However liberalism needn’t be so absolutist. Rawls himself, in less well known passages, made clear there were exceptions – occasions when the absolute liberty of all need not be respected. If the situation was so extreme that there was no other way to change things, Rawls seems to allow that drastic action may be necessary. And this is a common sense approach for liberals to take, one well-grounded in social contract theory.
In chapter 22 of Theory of Justice, following Hume’s lead, Rawls states that “the circumstances of justice obtain whenever persons put forward conflicting claims to the division of social advantages under conditions of moderate scarcity. Unless these circumstances existed there would be no occasion for the virtue of justice…” If social advantages (such as rights, liberties and wealth) were abundant for all then the two principles justice would hardly be necessary any more than a doctor would be necessary in a land of perpetual health. Conversely, if the situation is so dire that social advantages are extremely scarce then the principles of justice can hardly help us any more than a doctor can help in a land of the terminally ill. Principles of justice apply when there is moderate scarcity. These principles will help us arrange such advantages in the fairest way possible using the fairest processes. However under extreme conditions, Rawls makes clear that the circumstances of justice do not apply. Under extreme and desperate conditions, especially when power is concentrated in a violent dictatorship, it is not always possible to make the world a better place whilst respecting the absolute liberties and rights of all.
If this is the case, some radical things will have to happen in the short term to change the conditions so that justice is possible in the long run. Although he didn’t seem to explore this point in any detail, I imagine this is what Rawls had in mind in chapter 82 of Theory of Justice when he wrote “It is only when social conditions do not allow the full establishment of these rights that one can acknowledge their restriction. The equal liberties can be denied (only) when it is necessary to change the quality of civilisation so that in due course everyone can enjoy these freedoms. (emphasis and parenthesis added by me)”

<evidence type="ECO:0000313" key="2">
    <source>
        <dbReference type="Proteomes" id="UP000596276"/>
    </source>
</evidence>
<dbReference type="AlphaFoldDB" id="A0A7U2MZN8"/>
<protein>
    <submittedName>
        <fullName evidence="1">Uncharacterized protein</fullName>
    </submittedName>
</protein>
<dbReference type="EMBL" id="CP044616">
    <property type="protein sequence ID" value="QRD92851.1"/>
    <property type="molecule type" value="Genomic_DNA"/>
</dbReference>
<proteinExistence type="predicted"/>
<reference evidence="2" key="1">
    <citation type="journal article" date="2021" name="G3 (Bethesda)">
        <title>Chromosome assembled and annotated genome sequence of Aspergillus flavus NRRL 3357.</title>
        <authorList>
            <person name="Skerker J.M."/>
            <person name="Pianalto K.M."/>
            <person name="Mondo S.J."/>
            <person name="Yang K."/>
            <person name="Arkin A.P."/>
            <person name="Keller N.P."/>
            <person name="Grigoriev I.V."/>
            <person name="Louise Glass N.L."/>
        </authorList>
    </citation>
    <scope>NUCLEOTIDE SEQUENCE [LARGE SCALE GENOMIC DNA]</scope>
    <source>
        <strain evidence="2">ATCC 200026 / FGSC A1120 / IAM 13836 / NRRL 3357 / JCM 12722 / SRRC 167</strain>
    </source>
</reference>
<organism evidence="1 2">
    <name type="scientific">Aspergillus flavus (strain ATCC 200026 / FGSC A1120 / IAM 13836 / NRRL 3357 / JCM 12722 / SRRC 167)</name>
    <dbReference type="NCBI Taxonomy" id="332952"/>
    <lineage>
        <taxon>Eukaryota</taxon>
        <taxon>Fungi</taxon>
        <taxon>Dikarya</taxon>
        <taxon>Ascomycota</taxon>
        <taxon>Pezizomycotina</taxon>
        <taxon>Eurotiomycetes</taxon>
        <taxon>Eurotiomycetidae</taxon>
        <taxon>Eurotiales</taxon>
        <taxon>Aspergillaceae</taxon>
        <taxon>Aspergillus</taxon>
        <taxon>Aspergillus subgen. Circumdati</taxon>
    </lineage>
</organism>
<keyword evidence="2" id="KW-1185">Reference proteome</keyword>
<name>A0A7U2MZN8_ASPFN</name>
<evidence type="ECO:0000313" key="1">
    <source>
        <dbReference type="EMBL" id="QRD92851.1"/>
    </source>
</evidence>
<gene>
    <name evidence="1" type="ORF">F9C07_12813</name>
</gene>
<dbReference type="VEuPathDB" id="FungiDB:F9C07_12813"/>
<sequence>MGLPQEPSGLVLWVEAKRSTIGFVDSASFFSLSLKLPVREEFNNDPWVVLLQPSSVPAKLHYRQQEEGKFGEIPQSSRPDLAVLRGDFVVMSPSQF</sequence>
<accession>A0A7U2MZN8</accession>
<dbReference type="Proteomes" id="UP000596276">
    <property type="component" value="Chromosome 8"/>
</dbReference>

And so in order to justify overthrowing, imprisoning and ultimately killing Louis XVI (for example), we need to show that the social advantages in pre-revolutionary France were extremely scarce. We need to show that social conditions did not allow the full establishment of rights. Historian Peter Mcphee states that “eighteenth-century France was a land of mass poverty”. Up to half of all young children died of malnutrition or disease before the age of five. There were gross inequalities not just in wealth but in political and legal rights. People who challenged the system were dealt with extremely harshly – in many regional courts one third of all people accused of crimes were sentenced to often torturous deaths and another third to a lifetime of hard labour. Censorship of the press meant demands for change could not be made using mainstream means. The King asserted that his authority came directly from God. It seems unlikely that peaceful reform could have been enacted and protected from internal and external threats without some radical action such as denying the King his liberty. The quality of the civilisation was not such that justice could be done. The circumstances of justice did not apply and so action that would normally be considered unjust, such as kidnapping, arrest without trial and even violence (the storming of the Bastille) can be justified if it makes it more probable that a just society could come about in due course. And although there is great debate about the events of the French revolution, it seems clear that the events such as the arrest and eventual execution of the King and the storming of the Bastille did change the quality of the civilisation for the better. They shook the privileged centres of power to their core, they emboldened the people with enlightenment ideas that seemed impossible only months prior. They basically marked the beginning of modern France – in many ways, modern democratic Europe. And while modern Europe is not at all a just society, it is at least a society where justice is conceivable. Far better than when ruled by kings and queens who waged war on each other.
Liberals, myself probably included, who support centre-left movements within Australia needn’t feel so squeamish about revolution. We can mount progressive political movements within the relatively safe convinces of our democratic societies only because of the radical action taken in the past. It is, hence, the height of hypocrisy to expect left wing people living in desperate and extreme conditions around the world to ‘play by our rules’. If it seems possible to reform the system peacefully in a way that respects everybody’s rights then it would surely be unjust and immoral to use violent or extreme measures. However if the situation is like pre-revolutionary France, pre-revolutionary Russia, or like apartheid South Africa, or, dare I say it, like the occupied West Bank, then it seems absolutist to deny that revolutionary action may be necessary. And of course western liberals and progressives should be warned. Neo-liberalism and xenophobia are rotting western political systems so deeply that peaceful and just reform may not be possible even in our own backyards. We must urgently lead change before we are also faced with the choice between perpetual injustice and fighting revolution.